Peter Lyle DeHaan has answers, which he shares in The Successful Author. With over three decades of experience as an author, blogger, freelancer, and publisher, Peter will help you on your writing journey.
On this grand adventure:
Learn why you shouldn’t call yourself an aspiring writer.
Uncover tips to deal with rejection.
Expose writing advice that may not be true.
Discover how to self-edit, get feedback, and find an editor.
Determine if being a writer is worth the effort. (Hint: it is.)
But there’s more. In fourteen chapters, with over one hundred entries, Peter will address:
Finding time to write
The traditional vs indie publishing debate
Whether or not to blog—and what to do if you do blog
Copyrights, registration, and legal issues
Publishing options and insights
Plus there are loads of writing tips, submission pointers, and a publishing checklist.
Don’t delay your writing journey any longer. Take the next step, and get your copy of The Successful Author.
Be inspired. Be informed. Be motivated to become the writer you’ve always dreamed of.
Imbedded within a clever story that held my interest, Randy smartly outlines his ten steps, along with responding to the inevitable critics in his story who try to argue against each of his suggestions.
Billed as an alternative solution that fits between outlining and writing organically, the Snowflake Method is a writing tool most everyone can use. Few people, it seems are 100 percent outliners or 100 percent organic writers. The Snowflake Method of writing a book is not too hard, not too soft, but just right.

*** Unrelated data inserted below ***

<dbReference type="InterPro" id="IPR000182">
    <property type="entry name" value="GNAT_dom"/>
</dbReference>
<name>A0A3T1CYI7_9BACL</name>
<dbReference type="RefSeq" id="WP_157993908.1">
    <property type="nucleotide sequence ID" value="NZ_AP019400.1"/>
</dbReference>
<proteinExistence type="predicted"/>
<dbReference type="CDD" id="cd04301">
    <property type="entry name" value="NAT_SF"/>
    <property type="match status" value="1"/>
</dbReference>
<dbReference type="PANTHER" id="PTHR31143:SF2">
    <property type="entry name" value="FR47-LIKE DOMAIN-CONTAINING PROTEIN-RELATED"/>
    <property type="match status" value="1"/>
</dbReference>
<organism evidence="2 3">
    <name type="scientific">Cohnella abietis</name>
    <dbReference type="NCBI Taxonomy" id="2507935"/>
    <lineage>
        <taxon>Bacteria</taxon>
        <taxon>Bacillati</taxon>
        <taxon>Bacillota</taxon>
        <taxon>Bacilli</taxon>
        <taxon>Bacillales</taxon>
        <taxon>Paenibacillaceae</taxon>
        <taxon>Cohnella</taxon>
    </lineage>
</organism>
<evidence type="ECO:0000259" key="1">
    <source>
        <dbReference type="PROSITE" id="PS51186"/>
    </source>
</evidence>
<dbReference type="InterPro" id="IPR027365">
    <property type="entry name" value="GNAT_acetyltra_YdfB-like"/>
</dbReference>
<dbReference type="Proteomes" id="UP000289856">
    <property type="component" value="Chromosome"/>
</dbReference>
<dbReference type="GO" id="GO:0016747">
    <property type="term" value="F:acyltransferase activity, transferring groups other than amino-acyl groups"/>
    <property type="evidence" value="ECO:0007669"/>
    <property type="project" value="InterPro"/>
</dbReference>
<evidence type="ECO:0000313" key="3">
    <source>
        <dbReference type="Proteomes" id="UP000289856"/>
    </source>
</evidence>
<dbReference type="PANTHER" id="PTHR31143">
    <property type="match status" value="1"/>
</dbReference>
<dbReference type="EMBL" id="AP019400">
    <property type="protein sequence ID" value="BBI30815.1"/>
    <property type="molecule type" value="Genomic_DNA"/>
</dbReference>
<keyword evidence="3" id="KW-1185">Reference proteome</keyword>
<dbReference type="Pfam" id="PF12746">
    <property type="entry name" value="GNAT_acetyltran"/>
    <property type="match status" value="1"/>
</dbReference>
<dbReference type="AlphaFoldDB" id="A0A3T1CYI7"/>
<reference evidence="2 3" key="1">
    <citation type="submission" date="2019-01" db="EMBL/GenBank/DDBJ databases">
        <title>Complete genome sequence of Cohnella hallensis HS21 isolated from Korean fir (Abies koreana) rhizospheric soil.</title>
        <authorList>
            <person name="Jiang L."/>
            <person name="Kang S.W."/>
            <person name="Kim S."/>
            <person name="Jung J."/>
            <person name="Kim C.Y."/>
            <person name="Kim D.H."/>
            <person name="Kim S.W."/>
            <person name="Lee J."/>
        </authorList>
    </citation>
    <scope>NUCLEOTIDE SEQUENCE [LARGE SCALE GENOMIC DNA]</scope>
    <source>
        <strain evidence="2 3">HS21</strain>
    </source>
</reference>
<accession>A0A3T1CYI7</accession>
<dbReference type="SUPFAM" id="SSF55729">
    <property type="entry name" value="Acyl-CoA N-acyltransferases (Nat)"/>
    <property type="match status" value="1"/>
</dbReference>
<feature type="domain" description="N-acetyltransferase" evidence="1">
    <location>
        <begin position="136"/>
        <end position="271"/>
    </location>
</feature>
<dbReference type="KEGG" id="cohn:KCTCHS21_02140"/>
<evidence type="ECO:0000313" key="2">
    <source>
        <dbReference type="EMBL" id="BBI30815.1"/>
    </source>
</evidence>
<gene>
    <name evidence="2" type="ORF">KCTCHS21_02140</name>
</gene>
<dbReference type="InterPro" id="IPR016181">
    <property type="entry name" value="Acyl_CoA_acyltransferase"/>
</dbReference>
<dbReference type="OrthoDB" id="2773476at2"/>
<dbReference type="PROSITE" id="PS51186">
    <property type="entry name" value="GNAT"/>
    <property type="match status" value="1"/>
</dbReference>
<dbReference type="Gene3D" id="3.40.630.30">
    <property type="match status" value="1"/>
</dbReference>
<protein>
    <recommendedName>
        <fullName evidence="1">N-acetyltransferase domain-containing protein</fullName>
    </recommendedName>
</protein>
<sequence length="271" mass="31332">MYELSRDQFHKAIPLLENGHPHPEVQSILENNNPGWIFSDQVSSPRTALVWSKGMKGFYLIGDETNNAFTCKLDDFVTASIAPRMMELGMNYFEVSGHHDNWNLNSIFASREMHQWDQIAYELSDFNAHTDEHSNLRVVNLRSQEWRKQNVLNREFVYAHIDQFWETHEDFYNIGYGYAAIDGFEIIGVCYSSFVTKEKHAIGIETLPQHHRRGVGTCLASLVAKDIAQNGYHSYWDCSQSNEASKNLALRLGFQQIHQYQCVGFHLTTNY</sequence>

Though a quick and enjoyable read, in the end, I was still not convinced the Snowflake Method was right for me. Then Randy turned me into a convert. He said, “If only a few parts work for you, then use those and be happy.
What a relief. I narrowed his list of ten down to five, and I am happy.
Writers serious about their craft should take concrete action to advance their career
In a recent interview, an author was asked, “What’s the best thing you’ve ever done to improve as a writer?” What a great question; I so appreciated the author’s answer. Yet my mind immediately considered how I would respond.
Within seconds I knew my answer. I smiled, thinking back to how that one decision changed me as a writer, propelling me forward.
Just as quickly another idea popped into my mind. It was a good answer, too. Which one was more important? I wasn’t sure. How could I pick just one?
But then a third significant thought surfaced, followed by a fourth, and then a fifth. They were all pivotal. Without any one of them, I wouldn’t be where I am today. Each was essential.
So I have not one answer to share, but five. My five tips to becoming a better writer are:
1) Call Yourself a Writer: It sounds corny, and it’s hard to do. But my first tip is to say, “I am a writer.” When I first did this, my lips moved, but no sound came out. After three tries my claim was just a whisper—and that was in private. It took a couple of years before I could comfortably tell someone, “I am a writer.”
I occasionally teach a “Get Started” workshop at a writer’s conference. I often have my class say this. Their first try is cautious, timid. But by their third attempt, they are confident and grinning. We need to call ourselves writers in order for us to believe it.
2) Commit to Writing: Once I called myself a writer I needed to commit to it. I had to set time aside to write, not just when I was motivated or had an idea, but even when I didn’t feel like it. Once a week on Saturdays, it became three times a week in the evenings, which moved to five times a week in the mornings. Now I block out significant time each day to write. It’s my schedule, like going to work—but in a way it is. Writing is my job.